If you have the title of a particular journal, enter the journal title in the Library Catalog to see if it's in our collections.
Search OneSearch for books, media, articles, primary sources, newspapers, journals, and more. Selecting CSU+ will allow you to search across all CSU libraries and request items we don't have.
If it is available online, you'll find a link to the appropriate online resource.
If it is available in print, you'll see the list of issues, which you can retrieve in the SSU Library.
Back issues of print journals may be in the Automated Retrieval System. If you come across the Click to Request button, click on it, type your last name, and submit. The item will be available for pick-up at the Information/Check-Out Desk on the second floor, usually within about 15 minutes.
The Library subscribes to around 35,000 journals, mostly online. (SSU students, faculty and staff only)
If you know your topic, but are not sure which journal has an article on that topic, you'll want to use the Library's research databases and full-text journal collections.
Sonoma State University's special collection, "Regional Collection," contains books and maps focuses on the North Bay counties of Lake, Marin, Mendocino, Napa, Solano, and Sonoma, the collection’s primary acquisitions area, and includes regional histories and memoirs, planning documents, environmental impact reports, and various government reports from the mid 19th century to the present.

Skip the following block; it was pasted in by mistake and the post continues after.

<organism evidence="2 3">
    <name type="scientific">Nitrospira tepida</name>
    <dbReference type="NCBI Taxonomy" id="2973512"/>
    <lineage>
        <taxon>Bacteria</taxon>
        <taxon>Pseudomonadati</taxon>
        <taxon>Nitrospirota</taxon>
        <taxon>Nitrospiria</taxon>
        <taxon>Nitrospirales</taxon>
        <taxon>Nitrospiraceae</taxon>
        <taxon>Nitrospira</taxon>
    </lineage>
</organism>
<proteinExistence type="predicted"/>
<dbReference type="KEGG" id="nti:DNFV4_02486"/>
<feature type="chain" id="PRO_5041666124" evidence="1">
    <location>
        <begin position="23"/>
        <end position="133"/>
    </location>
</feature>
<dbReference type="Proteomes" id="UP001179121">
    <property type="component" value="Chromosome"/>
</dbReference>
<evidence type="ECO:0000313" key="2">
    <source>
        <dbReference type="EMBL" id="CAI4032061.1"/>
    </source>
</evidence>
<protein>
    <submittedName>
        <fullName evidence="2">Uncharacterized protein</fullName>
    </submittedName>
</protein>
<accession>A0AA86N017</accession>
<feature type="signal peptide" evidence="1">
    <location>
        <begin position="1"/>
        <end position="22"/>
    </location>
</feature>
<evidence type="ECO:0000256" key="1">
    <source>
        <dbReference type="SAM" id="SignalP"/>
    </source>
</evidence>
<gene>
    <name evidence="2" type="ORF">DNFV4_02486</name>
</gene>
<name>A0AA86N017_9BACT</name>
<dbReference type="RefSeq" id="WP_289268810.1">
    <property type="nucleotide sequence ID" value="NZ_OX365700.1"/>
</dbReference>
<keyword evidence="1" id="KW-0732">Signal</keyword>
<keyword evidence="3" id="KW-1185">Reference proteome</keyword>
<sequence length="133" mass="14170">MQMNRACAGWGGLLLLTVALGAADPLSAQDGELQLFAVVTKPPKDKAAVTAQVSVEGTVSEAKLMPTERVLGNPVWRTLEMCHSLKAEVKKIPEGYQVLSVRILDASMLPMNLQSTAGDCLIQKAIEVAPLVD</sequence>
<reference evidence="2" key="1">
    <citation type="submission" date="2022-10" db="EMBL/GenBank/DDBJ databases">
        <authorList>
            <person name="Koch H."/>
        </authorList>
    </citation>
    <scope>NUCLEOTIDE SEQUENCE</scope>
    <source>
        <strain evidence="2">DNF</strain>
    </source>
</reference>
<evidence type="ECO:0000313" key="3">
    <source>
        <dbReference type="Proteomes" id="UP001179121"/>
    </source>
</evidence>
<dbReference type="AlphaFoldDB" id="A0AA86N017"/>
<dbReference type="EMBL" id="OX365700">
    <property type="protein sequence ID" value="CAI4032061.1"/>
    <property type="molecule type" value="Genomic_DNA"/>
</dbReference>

Sonoma State University's special collection, "Sonoma County Highways," contains information on right-of-way appraisal files that were developed by the California Highway Commission (which became the California Transportation Commission, or CalTrans, in 1978) to document the right-of-way access needed to build Highway 101 through Sonoma County between the 1940s and 1970s. Also included are some files for Highways 12, 116, and 1.
The collection contents represent an important milestone in the history of Sonoma County, the creation of Highway 101, which transects the county south to north. Materials include appraisals, photographs of properties, comparable property reports, economic and development appraisals, correspondence, reports, and detailed maps. The photographs provide valuable historic detail of architectural styles, automobiles, gardens, and scenes of parts of Sonoma County prior to development. The appraisal notes and reports are rich with detail and commentary on economic conditions, development plans, the impact of historic events, and the diverse inhabitants of these properties.
Do you use Google Scholar? Make it more effective by linking it to the Library and gaining access to our subscriptions.